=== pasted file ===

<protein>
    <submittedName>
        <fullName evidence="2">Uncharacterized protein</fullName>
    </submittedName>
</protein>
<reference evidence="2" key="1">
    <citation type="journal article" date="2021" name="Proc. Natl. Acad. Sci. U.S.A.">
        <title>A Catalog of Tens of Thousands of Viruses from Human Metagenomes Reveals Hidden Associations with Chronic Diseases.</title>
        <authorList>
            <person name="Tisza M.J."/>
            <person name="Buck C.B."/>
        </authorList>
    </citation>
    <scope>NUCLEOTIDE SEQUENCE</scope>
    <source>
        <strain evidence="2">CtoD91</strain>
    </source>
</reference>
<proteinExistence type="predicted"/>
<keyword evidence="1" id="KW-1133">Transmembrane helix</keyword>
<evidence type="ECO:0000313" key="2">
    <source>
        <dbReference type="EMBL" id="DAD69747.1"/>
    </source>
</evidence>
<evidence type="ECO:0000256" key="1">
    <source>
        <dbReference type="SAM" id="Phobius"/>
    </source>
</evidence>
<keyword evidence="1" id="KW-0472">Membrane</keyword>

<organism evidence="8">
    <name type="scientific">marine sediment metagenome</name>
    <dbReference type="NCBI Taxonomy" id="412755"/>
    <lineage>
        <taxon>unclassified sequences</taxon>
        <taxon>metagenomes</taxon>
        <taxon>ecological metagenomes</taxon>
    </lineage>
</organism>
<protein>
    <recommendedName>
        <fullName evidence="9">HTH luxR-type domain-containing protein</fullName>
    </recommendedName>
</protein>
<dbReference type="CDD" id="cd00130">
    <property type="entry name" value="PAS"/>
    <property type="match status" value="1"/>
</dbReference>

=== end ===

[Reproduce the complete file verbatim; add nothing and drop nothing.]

<protein>
    <submittedName>
        <fullName evidence="2">Uncharacterized protein</fullName>
    </submittedName>
</protein>
<reference evidence="2" key="1">
    <citation type="journal article" date="2021" name="Proc. Natl. Acad. Sci. U.S.A.">
        <title>A Catalog of Tens of Thousands of Viruses from Human Metagenomes Reveals Hidden Associations with Chronic Diseases.</title>
        <authorList>
            <person name="Tisza M.J."/>
            <person name="Buck C.B."/>
        </authorList>
    </citation>
    <scope>NUCLEOTIDE SEQUENCE</scope>
    <source>
        <strain evidence="2">CtoD91</strain>
    </source>
</reference>
<proteinExistence type="predicted"/>
<keyword evidence="1" id="KW-1133">Transmembrane helix</keyword>
<evidence type="ECO:0000313" key="2">
    <source>
        <dbReference type="EMBL" id="DAD69747.1"/>
    </source>
</evidence>
<evidence type="ECO:0000256" key="1">
    <source>
        <dbReference type="SAM" id="Phobius"/>
    </source>
</evidence>
<keyword evidence="1" id="KW-0472">Membrane</keyword>

<organism evidence="8">
    <name type="scientific">marine sediment metagenome</name>
    <dbReference type="NCBI Taxonomy" id="412755"/>
    <lineage>
        <taxon>unclassified sequences</taxon>
        <taxon>metagenomes</taxon>
        <taxon>ecological metagenomes</taxon>
    </lineage>
</organism>
<protein>
    <recommendedName>
        <fullName evidence="9">HTH luxR-type domain-containing protein</fullName>
    </recommendedName>
</protein>
<dbReference type="CDD" id="cd00130">
    <property type="entry name" value="PAS"/>
    <property type="match status" value="1"/>
</dbReference>